LA Opera is hosting a contest for currently enrolled college students in Southern California!
You are invited to submit artwork for LA Opera’s spring production of Mozart’s The Clemency of Titus! The winning submission will be featured on the cover of the show’s performance program and displayed at the home of LA Opera, the Dorothy Chandler Pavilion.
Morris Robinson left a potential career in football to pursue his dream of becoming a singer, making a name for himself with his resonant bass voice, towering stature and commanding stage presence. His appearances as the Grand Inquisitor in Don Carlo and as Parsi Rustomji in Satyagraha mark his seventh and eighth roles in Los Angeles, after previous performances here in Rigoletto, Nabucco and The Abduction from the Seraglio, to name a few.
LA Opera chatted with Robinson recently about his upcoming roles at LA Opera and his previous path to football stardom.
On Sept. 22, LA Opera opens its 2018-19 season with Verdi’s timeless classic Don Carlo. With rich orchestrations, thundering choruses and an endless flow of rapturous melodies, one of Verdi’s grandest and greatest works is an enthralling tale of morality and mortality.
Rehearsals are already well underway for the performance, and the artists and staff are busy preparing for opening night. Here are seven facts about LA Opera’s upcoming revival of Don Carlo to look forward to!
Forty young singers representing 24 nations competed at this year’s edition of Operalia, the international vocal competition founded by Plácido Domingo and sponsored by Rolex. The winners were announced after the Sept. 1 finals, which took place at the Teatro Nacional de São Carlos in Lisbon.
Tenor Joshua Guerrero has lived more lives in his 30s than most people do in 80 years. He spent his early years split between two cities, worked a plethora of jobs in different fields before he eventually pursued opera as his main career. The former Domingo-Colburn-Stein Young Artist has since sung at opera houses all over the world, including English National Opera, The Glyndebourne Festival and, most recently, Santa Fe Opera. Though his innate talent and hard work has led him to where he is today, he credits much of his success to his time at LA Opera.
Opera is larger than life. It’s full of dramatic stories told through extraordinary music. The stage is populated by fascinating characters brought to life by beautiful voices. While the stage is transformed into a different world, the audience finds themselves transformed as well — their laughter, tears, gasps and applause are a vital part of an opera performance.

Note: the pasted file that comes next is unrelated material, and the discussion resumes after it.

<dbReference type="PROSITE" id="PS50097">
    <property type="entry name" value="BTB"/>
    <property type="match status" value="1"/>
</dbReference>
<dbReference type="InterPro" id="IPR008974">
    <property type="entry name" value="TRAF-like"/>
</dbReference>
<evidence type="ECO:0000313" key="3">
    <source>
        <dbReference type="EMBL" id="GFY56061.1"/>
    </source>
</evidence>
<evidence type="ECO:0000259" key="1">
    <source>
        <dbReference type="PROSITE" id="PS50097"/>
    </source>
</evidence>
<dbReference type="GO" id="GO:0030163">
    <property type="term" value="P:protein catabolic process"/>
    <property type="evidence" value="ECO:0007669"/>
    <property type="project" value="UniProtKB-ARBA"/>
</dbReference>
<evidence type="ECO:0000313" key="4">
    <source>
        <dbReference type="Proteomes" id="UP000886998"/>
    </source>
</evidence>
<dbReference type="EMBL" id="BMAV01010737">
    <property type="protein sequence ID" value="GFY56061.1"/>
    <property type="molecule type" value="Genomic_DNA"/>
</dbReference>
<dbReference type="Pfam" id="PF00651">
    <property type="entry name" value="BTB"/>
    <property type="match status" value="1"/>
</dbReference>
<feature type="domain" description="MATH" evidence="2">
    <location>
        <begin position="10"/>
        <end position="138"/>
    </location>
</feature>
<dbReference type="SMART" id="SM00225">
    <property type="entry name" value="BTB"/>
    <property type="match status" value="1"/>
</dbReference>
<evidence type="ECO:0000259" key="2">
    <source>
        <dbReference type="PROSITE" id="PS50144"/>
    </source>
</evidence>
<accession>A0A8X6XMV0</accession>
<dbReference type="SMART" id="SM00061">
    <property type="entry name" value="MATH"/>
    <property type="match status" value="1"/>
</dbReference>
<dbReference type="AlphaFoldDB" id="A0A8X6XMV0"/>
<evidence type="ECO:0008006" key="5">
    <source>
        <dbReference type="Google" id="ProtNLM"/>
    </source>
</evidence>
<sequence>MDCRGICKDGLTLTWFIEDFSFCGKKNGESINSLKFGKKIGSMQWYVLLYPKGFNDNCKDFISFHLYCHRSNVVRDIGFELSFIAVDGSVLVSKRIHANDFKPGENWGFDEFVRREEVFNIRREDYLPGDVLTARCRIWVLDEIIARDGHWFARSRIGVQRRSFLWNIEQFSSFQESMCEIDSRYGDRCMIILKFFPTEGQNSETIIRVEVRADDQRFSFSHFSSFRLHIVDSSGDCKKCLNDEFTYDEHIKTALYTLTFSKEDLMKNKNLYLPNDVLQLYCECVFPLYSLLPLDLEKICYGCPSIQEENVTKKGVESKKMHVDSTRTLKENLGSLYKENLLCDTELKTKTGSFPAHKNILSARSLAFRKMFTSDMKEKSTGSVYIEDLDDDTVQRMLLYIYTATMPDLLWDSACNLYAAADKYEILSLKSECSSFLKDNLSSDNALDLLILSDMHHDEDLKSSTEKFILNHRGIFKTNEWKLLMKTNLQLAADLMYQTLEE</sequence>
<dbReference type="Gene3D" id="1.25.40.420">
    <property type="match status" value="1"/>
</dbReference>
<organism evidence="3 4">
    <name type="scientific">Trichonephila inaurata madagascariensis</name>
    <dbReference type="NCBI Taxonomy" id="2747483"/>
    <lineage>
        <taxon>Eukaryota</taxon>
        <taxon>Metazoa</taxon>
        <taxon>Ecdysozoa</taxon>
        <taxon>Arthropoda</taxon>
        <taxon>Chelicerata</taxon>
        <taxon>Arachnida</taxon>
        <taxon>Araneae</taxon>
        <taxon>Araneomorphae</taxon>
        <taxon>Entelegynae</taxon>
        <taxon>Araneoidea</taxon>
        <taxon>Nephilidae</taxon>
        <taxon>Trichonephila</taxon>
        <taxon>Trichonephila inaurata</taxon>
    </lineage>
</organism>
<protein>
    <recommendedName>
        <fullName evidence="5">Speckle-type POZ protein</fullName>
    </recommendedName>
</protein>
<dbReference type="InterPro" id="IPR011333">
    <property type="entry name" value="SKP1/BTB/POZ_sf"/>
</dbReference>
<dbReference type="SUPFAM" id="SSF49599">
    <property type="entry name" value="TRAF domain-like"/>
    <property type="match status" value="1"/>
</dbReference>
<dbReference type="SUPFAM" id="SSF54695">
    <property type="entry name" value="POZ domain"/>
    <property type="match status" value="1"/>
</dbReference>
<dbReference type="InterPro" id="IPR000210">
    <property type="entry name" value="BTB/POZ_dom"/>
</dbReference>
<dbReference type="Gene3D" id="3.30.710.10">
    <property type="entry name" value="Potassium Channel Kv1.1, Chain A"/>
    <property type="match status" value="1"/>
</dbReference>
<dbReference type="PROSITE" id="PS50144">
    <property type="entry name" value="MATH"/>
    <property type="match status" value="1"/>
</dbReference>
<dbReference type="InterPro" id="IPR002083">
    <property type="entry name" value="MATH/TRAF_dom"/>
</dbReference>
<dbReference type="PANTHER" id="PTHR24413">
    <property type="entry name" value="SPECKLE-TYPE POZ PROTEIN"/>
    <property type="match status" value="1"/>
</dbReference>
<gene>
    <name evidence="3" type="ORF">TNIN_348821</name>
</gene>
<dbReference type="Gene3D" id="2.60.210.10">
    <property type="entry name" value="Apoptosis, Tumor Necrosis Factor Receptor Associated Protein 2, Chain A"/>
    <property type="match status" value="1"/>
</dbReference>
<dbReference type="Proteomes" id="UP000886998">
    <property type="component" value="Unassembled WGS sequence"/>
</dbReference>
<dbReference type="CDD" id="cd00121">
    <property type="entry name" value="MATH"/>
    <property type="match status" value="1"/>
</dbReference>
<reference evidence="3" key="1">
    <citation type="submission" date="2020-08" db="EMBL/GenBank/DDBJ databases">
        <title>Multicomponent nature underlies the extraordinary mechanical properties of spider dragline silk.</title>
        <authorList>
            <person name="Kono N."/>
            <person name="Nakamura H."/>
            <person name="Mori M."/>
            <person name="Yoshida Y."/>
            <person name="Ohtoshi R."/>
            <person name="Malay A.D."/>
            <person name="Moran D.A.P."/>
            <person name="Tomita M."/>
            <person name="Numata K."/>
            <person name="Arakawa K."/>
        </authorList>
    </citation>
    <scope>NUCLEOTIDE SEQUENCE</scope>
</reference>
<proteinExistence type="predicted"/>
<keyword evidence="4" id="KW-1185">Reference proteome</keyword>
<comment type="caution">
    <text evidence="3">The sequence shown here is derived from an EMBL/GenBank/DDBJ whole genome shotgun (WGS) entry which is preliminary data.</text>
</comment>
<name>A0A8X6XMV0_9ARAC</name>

Our 2018/19 season is a little less than a month away and the Dorothy Chandler Pavilion is buzzing with excitement; the set is loading in, the corridors are once again filled with opera singing, and we took our regular trip to the costume shop to show you how they’re coming along. Our costumers are putting the finishing touches on the costumes that you’ll see on the stage come Sept. 22.
No singer’s path to stardom is a straight line — some experience twists and turns in life that eventually lead them to the stage. They may even have their sights set on a completely different career, but possess a natural talent that is so potent they’ll have no choice but to pursue for a career in opera. This was exactly the case for tenor Ben Bliss.
Giving Opera “Campers” the tools to engage in their communities is one of the important missions of LA Opera’s Opera Camp, an annual three-week intensive where youth from all around Los Angeles gather to sing, dance and learn how to tackle deeper social issues using the power of music and acting. Last week, we enjoyed the culminating performances of our 2018 session with The White Bird of Poston and The Prospector. Though we spent ample time teaching the kids about opera, we also took the time to teach our LA Opera Teaching Artists as well.
Though there’s nothing on our main stage, the summer months provide our team the crucial time for planning and prep that the season simply doesn’t always allow. Over the last few weeks, we’ve shared about each department’s summer prep activities in anticipation of our season opening with Verdi’s Don Carlo on Sept. 22. We’ve already gone to almost every department at LA Opera asking what each team does while the stage is dark during the summer. In this final installment of our series, learn about what our Costume and Development departments worked on over the summer!